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Friday, January 21, 2011

DeVotchKa: Lush, Lyrical & Plaintive

In fact, for my money, lead singer Nick Urata has the most plaintive pipes this side of Gene Pitney. (Who? Ask your mother. Or Google.) For the most part, I think his soaring, semi-whiny vocals work very well with the band's material but you can be the judge of that your own self. In a minute.

DeVotchKa is a four-person band from Denver Colorado with a very European sound. In the 90s, many of their gigs were backing burlesque dancers, including Dita Von Teese. Their big break came in 2006 when asked to score the film Little Miss Sunshine, a wonderful, heartwarming movie - one of the best of the decade. The first video is from that movie and shows clips from the film interspersed with shots of the band.

While wandering the corridors of YouTube I came across the next video of theirs, the official version of How It Ends, a tune that contains the wonderful line, "forever's not too long." It's in this song that the Pitney comparison occurred to me. See if any of you other greybeards agree with me.

Last is the song many consider their masterpiece, a cover of Siouxsie and the Banshees' classic, The Last Beat Of My Heart. As with many of my favourite songs, I like it more with each listening. The percussion, particularly at the end, is mesmerizing.

Thanks to Devotchka and nelnel2709 for posting the videos.


  1. L.M. Sunshine? Not my fave flick. Sorry. How It Ends? Nice tune, good downtown L.A. nighttime video blurs. Pitney? Maybe kinda. The Siouxsie tune? Saw her do it back in the early 80s somewhere here. Details fuzzy, you can imagine why. Perhaps illogically, I now counter with a new discovery from just 2 hours ago.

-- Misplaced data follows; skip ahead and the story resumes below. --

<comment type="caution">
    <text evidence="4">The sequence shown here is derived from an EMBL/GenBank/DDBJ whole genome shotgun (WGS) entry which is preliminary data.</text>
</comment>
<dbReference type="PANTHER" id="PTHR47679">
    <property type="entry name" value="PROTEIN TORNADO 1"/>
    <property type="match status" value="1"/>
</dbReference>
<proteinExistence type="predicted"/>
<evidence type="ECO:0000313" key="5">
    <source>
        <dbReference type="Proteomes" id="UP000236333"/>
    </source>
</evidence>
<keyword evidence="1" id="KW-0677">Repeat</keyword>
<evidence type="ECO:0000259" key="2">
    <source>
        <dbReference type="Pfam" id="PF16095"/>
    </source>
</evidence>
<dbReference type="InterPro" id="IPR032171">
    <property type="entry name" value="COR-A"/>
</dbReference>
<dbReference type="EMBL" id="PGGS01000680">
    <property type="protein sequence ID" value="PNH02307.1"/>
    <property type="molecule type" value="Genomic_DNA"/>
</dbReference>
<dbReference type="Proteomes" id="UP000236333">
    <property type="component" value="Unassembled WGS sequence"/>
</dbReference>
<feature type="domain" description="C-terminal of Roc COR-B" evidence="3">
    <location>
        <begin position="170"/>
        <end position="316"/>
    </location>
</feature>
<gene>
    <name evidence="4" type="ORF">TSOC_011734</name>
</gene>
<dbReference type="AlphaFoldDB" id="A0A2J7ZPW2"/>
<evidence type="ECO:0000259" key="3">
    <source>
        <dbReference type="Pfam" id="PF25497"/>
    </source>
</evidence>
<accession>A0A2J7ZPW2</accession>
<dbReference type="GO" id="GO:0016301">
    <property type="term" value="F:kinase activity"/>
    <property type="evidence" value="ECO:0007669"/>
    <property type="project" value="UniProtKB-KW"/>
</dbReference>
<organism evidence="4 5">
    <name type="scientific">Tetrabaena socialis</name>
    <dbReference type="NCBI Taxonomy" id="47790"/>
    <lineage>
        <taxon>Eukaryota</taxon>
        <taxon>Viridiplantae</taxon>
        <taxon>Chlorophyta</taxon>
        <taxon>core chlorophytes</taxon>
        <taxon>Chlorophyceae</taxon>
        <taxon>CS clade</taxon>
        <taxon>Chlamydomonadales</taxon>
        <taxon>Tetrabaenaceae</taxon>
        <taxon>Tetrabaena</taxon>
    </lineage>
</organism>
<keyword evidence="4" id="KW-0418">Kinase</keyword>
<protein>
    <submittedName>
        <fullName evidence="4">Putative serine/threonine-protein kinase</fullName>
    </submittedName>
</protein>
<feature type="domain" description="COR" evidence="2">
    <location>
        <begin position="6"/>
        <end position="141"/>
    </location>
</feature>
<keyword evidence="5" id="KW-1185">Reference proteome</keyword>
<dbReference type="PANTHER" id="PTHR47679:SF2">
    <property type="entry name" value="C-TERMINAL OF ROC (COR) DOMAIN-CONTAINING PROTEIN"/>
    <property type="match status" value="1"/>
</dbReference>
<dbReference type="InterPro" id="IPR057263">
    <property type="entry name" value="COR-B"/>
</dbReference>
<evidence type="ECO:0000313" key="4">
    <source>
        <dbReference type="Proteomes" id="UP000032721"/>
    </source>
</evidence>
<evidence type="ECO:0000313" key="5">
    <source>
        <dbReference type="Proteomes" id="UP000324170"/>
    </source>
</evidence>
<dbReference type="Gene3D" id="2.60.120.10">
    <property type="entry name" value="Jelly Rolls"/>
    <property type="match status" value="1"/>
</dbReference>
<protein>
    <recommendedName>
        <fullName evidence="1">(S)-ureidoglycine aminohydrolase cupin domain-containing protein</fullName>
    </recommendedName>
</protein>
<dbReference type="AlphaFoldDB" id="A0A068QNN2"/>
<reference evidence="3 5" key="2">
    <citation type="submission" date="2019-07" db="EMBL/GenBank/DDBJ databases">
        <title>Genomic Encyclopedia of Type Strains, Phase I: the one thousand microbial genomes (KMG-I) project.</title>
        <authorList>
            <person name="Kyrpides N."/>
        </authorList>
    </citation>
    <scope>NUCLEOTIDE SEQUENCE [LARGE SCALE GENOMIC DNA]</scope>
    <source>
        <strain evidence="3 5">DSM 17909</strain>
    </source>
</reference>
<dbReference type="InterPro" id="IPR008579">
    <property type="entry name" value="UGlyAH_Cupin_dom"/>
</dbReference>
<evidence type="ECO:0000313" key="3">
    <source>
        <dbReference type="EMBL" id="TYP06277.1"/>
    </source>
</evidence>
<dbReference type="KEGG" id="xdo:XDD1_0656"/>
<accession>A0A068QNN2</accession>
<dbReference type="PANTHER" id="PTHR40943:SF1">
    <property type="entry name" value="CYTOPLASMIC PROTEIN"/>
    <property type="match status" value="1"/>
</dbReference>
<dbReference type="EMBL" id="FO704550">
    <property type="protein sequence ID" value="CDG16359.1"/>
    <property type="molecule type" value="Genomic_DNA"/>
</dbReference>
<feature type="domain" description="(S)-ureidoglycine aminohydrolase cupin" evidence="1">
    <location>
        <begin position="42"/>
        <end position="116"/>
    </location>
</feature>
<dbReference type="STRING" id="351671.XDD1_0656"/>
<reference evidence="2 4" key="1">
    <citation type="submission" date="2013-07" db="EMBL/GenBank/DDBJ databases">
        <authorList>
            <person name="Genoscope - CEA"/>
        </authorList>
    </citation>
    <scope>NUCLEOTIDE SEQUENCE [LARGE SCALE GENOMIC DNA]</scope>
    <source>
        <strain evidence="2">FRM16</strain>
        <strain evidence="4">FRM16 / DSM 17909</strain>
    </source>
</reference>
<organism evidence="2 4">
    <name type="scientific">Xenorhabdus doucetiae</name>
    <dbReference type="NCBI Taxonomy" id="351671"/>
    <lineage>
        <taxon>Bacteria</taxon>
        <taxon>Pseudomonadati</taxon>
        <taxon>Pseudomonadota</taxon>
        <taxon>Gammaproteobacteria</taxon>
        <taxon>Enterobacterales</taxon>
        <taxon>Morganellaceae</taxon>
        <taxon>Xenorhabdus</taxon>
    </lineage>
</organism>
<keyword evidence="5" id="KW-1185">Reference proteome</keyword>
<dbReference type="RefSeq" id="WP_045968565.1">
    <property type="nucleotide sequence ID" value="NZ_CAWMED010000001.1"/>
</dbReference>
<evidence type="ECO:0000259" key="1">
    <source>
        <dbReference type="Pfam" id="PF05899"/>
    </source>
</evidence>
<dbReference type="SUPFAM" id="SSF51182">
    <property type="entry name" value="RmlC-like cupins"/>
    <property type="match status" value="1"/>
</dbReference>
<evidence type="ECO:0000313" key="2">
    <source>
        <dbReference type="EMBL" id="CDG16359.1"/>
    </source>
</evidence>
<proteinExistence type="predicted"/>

2. I love 'How It Ends'. So simple, yet so beautiful.

  3. So did you actually watch Little Miss Sunshine sometime since I told you about it and sent you a couple of tunes late last month? I know you had just discovered the artist yourself earlier that day... which was weird-ish/typical-ish.

  4. Hints of Pitney? Definitely, especially the line "There is no escape".

    I would venture to say Devotchka -- and Cay's link to Shpongle -- qualify as "mood music".

    As I ponder the above soundscapes, it occurs to me if they played stuff like Shpongle in elevators rather than the soulless musical-tofu you usually hear, I might ride in them more often. ;)

  5. Cay, I came across them a little while ago too. But that kind of music feels, I dunno, kinda detached. It doesn't resonate emotionally with me.

    True, my fabulous Brazilian friend. :)

    Nope, Hil. I watched the movie with you, I'm pretty sure, a couple-three years ago. But I didn't connect Devotchka with the soundtrack at that time. I only did so after finding the clip on YouTube. The first song of theirs that really resonated was How It Ends. Then I started scoping out more of their stuff.

    Charlie, I think of Shpongle as "electronica" - more spacey and New Agey than Devotchka. But it sure is fun and interesting sampling all the music that's available to us these days.

    Thanks folks, for taking the time to visit and comment. :)

  6. I agree about the differences between Devotchka and Shpongle, Frank. Both, though, I would put under the larger umbrella of mood music. By that I mean music I would put on to create an ambiance while doing other things as opposed to music that compels me to plant myself in front of the stereo (or don headphones) and devote all of my attention to it.

    And yeah, it sure is fun and interesting what we can run across these days. :)

  7. Little Miss Sunshine was a treasure of a movie
    I've seen it several times

    I love 'How It Ends' - the lyrucs are wonderful

  8. Well Charlie, I find it "mooving" music, so you're probably right. ;)

    Dianne, I'm happy to agree with you. :)

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